The Question of Qatar
14 October 2017
In June 2017 a number of Gulf States led by Saudi Arabia severed diplomatic relations with neighboring Qatar, objecting to its moderate Islam and tolerance of other religions. In late August Qatar announced it would restore full diplomatic recognition of Shia-majority Iran.
For decades Qatar has been lauded for its long-standing policy of promoting its own tolerant brand of Islam even as it pursues its own state interests outside the grasp of Saudi suzerainty, the regional power on the Western side of the Persian Gulf and a country that practices Wahhabism, a conservative brand of Sunni Islam.
Although described as the “other Wahhabi state,” Qatar follows a more open interpretation of Wahhabi doctrine than Saudi Arabia, mostly by allowing gated communities like the “Church City” where priests count their congregants by the thousands, most of them immigrants. There are also buildings for worshipers of various Christian denominations and others. Our Lady of the Holy Rosary Church in Doha, Qatar’s capital city, for example, serves Christians of 16 ethnic and language groups.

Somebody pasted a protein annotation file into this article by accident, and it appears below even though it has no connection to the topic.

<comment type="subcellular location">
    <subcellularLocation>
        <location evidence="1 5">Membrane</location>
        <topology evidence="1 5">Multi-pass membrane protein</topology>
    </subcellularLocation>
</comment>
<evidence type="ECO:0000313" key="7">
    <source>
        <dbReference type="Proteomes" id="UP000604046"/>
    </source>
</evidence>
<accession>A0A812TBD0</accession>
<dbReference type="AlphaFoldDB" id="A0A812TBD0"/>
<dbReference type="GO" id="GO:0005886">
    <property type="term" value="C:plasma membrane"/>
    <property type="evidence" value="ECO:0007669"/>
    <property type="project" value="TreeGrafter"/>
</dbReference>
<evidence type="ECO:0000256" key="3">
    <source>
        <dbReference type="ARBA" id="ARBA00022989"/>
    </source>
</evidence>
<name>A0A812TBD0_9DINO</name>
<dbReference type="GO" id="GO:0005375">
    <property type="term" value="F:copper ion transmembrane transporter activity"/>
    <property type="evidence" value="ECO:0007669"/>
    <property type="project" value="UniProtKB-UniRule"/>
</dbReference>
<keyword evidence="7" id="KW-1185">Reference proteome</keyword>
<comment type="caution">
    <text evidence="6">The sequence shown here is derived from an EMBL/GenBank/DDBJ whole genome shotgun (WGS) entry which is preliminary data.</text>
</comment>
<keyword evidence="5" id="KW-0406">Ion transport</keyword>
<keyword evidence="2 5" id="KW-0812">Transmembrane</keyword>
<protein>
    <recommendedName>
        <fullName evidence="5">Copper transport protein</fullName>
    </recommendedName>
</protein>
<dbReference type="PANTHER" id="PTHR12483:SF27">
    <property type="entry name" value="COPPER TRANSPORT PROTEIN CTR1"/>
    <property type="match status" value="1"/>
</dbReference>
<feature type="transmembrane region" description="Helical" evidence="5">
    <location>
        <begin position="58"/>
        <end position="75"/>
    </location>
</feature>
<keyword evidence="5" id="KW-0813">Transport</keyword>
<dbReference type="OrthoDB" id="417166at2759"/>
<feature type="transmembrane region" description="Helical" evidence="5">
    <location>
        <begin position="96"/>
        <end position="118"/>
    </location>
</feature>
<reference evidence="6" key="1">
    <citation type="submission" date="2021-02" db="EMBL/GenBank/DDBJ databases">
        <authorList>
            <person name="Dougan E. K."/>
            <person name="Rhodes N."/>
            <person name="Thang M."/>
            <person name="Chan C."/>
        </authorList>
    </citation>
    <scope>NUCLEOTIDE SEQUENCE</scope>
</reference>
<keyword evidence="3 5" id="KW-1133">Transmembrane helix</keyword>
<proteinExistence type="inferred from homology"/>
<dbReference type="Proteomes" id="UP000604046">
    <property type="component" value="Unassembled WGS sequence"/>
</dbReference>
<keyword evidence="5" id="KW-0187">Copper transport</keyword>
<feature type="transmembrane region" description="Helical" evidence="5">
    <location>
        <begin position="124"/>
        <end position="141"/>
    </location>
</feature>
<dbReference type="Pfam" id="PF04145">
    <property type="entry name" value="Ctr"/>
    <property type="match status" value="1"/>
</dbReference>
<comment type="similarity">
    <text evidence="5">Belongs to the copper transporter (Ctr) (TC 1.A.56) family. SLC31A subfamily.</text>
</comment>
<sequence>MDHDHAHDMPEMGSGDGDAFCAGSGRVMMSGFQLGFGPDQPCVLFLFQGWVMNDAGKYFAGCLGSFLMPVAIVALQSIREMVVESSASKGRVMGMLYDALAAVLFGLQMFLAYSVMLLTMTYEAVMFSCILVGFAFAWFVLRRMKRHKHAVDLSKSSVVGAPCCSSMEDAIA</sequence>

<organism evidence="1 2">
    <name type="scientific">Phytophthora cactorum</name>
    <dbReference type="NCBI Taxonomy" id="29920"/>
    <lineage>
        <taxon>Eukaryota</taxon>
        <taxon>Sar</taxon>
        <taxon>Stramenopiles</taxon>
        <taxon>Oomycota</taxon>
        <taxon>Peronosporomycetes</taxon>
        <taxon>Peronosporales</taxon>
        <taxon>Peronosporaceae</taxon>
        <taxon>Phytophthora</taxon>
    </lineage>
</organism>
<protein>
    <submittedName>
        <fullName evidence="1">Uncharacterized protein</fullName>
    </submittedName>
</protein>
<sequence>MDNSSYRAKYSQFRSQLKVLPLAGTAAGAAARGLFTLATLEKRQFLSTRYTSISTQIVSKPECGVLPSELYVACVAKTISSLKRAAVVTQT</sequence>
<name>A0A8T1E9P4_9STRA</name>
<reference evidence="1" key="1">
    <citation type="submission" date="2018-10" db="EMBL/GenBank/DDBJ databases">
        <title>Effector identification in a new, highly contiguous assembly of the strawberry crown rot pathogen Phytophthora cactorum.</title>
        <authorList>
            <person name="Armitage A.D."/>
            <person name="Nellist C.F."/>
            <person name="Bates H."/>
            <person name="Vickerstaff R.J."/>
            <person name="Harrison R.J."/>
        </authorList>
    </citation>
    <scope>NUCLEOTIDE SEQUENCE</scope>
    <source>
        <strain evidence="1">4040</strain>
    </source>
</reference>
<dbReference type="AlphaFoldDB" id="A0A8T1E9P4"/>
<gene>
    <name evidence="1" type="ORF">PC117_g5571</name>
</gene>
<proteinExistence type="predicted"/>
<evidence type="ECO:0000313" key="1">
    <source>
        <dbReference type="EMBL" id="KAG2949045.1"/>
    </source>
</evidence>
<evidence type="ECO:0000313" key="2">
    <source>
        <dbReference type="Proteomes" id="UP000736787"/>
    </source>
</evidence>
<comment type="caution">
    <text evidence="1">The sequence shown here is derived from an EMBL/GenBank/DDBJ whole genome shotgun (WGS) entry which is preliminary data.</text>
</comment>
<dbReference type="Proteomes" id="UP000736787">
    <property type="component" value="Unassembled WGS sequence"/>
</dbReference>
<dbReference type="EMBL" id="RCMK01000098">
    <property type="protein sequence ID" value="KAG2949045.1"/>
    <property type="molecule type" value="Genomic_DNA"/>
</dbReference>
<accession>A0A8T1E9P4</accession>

In the same vein, Shia who constitute 10 percent of the Qatari population, are granted religious freedom, and some have even held government positions. These policies contrast with those of neighboring Bahrain, a Saudi client-state ruled by a Sunni minority, where Shia are distinguished from Sunni through a mandatory dress code and are unequally treated.
Since 9/11 Western elites have been longing for “moderate” Muslim leaders. Qatar, though an absolute monarchy, has fostered the sort of openness that Westerners hold dear, and it is now under siege by Saudi Arabia, the major Muslim ally of the United States.
The co-author, Drew Christiansen, SJ teaches Global Ethics and Global Development at Georgetown University (Washington, DC, USA), and the co-author Jocelyne Cesari teaches Religion and Politics at Birmingham University (UK).
This article is available in the October edition of La Civiltà Cattolica English edition.